Major League Baseball's non-tender deadline brought some additional intrigue to the offseason as teams cut ties with some arbitration-eligible players, adding a number of players to the free-agent pool.
Here is a re-examination of this winter's free agency following Friday's deadline.
There are plenty of new free agents that rebuilding teams can take a flier on with a short-term contract. Clubs could look to flip the player at the deadline or hope a change of scenery rejuvenates him and leads to a long-term marriage. The player, meanwhile, can attempt to rebuild his value heading into next winter. There's no shortage of value to be found is this year's crop.
Matt Davidson, for example, hit 46 home runs in 241 games over the last two seasons. His .291 OBP and 330 strikeouts are a concern, but a team looking for power from either corner infield spot should take a chance on the 27-year-old.
Davidson's former White Sox teammate Avisail Garcia was too expensive - projected to make roughly $10 million in arbitration - for Chicago to keep but he could be a difference-maker in the middle of the order for a new team. An All-Star in 2017 after hitting .330/.380/.506 with 18 home runs and 27 doubles in just 136 games, the outfielder brings plenty of potential at just 27 years old. The hope will be that an injury-plagued 2018 was the reason behind Garcia's struggles.
Speedster Billy Hamilton is another who likely won't have trouble finding a new home. While he's failed to develop at the plate during his career, slashing .242/.299/.331 over the last two seasons, he's an elite defensive center fielder and is arguably the fastest player in the game. Teams wanting to add speed and defense to their outfield shouldn't hesitate to target Hamilton.
The non-tender deadline was further proof that nothing is guaranteed in baseball, as several former top picks and can't-miss prospects were let go.
Tim Beckham was the first overall selection in 2008, chosen ahead of Buster Posey, Gerrit Cole, and Eric Hosmer. Beckham failed to develop with the Rays, and despite some flashes with the Orioles, he's never turned into the player either team had hoped and is now a free agent at 28.
The deadline also proved to be the end for Shelby Miller in Arizona, closing the book on what will go down as one of the worst trades in Diamondbacks history. Miller, the No. 5 prospect in 2011, threw just 139 innings over three seasons with the D-Backs, posting a 6.35 ERA and undergoing Tommy John surgery in May 2017. Arizona parted with Ender Inciarte and Dansby Swanson as part of the package to land Miller from the Braves in 2015, and also paid Miller $4.9 million last season to pitch just 16 innings.
While non-tender decisions resulted in job losses for some, it's also created new opportunities for others. With Jonathan Schoop no longer the second baseman in Milwaukee, John Hicks out as one of the Detroit Tigers' catchers, and Mike Fiers departing the Oakland Athletics' pitching ranks, there are openings that need to be filled. Some of these vacancies will be addressed internally, but closing one door will open another.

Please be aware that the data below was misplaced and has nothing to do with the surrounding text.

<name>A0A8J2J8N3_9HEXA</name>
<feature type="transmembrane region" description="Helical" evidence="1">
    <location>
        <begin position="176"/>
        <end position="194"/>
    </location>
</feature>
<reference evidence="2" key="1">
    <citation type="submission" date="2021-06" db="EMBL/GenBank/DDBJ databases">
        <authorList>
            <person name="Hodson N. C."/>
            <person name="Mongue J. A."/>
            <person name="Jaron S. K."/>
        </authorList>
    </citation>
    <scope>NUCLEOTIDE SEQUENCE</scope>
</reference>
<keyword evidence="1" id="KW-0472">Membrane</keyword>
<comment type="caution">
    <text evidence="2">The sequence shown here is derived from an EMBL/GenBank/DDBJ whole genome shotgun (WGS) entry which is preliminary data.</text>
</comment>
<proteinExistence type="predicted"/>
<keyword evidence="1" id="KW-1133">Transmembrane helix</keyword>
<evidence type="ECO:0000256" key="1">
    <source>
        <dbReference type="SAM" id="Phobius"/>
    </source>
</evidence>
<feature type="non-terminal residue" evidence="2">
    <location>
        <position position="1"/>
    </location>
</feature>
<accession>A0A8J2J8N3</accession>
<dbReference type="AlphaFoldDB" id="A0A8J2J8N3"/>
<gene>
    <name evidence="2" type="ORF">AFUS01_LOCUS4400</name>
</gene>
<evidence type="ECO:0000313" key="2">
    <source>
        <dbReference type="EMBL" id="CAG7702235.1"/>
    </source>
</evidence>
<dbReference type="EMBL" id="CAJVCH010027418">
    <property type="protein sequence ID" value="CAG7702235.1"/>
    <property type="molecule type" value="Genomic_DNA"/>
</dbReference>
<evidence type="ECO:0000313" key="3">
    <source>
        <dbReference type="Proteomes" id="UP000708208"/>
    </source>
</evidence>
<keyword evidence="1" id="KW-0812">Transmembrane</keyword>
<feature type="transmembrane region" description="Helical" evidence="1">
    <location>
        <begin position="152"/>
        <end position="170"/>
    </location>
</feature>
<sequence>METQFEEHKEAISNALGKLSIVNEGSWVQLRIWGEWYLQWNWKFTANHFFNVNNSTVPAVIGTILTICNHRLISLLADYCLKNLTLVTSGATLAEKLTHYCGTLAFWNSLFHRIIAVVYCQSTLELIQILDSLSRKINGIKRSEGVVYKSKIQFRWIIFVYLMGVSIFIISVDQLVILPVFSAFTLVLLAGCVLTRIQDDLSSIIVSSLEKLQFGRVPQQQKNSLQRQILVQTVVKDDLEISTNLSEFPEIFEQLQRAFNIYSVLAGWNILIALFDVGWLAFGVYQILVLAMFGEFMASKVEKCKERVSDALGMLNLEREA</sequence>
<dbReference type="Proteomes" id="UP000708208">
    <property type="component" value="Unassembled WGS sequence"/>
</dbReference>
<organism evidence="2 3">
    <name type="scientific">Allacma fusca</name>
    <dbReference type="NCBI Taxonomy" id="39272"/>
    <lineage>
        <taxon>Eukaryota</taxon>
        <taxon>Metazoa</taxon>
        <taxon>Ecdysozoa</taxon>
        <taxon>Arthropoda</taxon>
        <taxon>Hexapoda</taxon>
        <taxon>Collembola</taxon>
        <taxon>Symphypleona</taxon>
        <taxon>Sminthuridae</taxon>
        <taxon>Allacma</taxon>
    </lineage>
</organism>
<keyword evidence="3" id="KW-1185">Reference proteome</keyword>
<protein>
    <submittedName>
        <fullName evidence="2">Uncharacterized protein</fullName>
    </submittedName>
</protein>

Not tendering players a contract also allows clubs to free up some future payroll that can potentially be spent elsewhere. After non-tendering Davidson and Garcia, for instance, the White Sox saved $10.4 million in projected salary that could now be used to pursue free agents.
A number of veteran free agents were squeezed out of baseball last winter as teams opted to go younger and cheaper, and with the depth of free agency having grown with the names added Friday, expect even more established players to be jobless come February.
The second-base market was already deep with veterans Josh Harrison, Ian Kinsler, Logan Forsythe, Brian Dozier, Asdrubal Cabrera, Jed Lowrie, DJ LeMahieu, Daniel Murphy, and Neil Walker. Now, with Jonathan Schoop, Yangervis Solarte, and Wilmer Flores hitting free agency after being non-tendered, there's plenty of talent in a position that might not have much demand. It's certainly a buyers market for infielders this winter, and it won't be a surprise if some fail to land a guaranteed contract. These players may need to demonstrate a versatility to play around the diamond in order to find a job.
Teams searching for bargain veteran pitching should have no trouble, and those that are patient and willing to take on an arm with an injury history could really benefit this winter.
Miller, Kendall Graveman, and Matt Shoemaker are three starters who have shown the ability to be an effective starter at the major-league level, but it shouldn't take a massive financial commitment for teams willing to give them an opportunity.
Graveman, 27, has two Opening Day starts under his belt but is currently rehabbing from Tommy John surgery. A team inclined to offer a two-year, low money, incentive-laden pact similar to what the Rays did with Nathan Eovaldi could prove beneficial.
Miller, 28, was an All-Star as recently as 2015 and could be someone who benefits from a fresh start. Like Graveman, Miller has dealt with elbow issues and will need to be brought along slowly, but a patient team could roll the dice hoping he can return to the pitcher he was with the Braves.
Shoemaker, 32, has been limited to 21 starts over the last two seasons due to forearm issues but did manage to finish the season healthy. Inconsistency was his biggest issue down the stretch, though rust could be to blame. The veteran right-hander has the stuff to make him a bottom-of-the-rotation arm.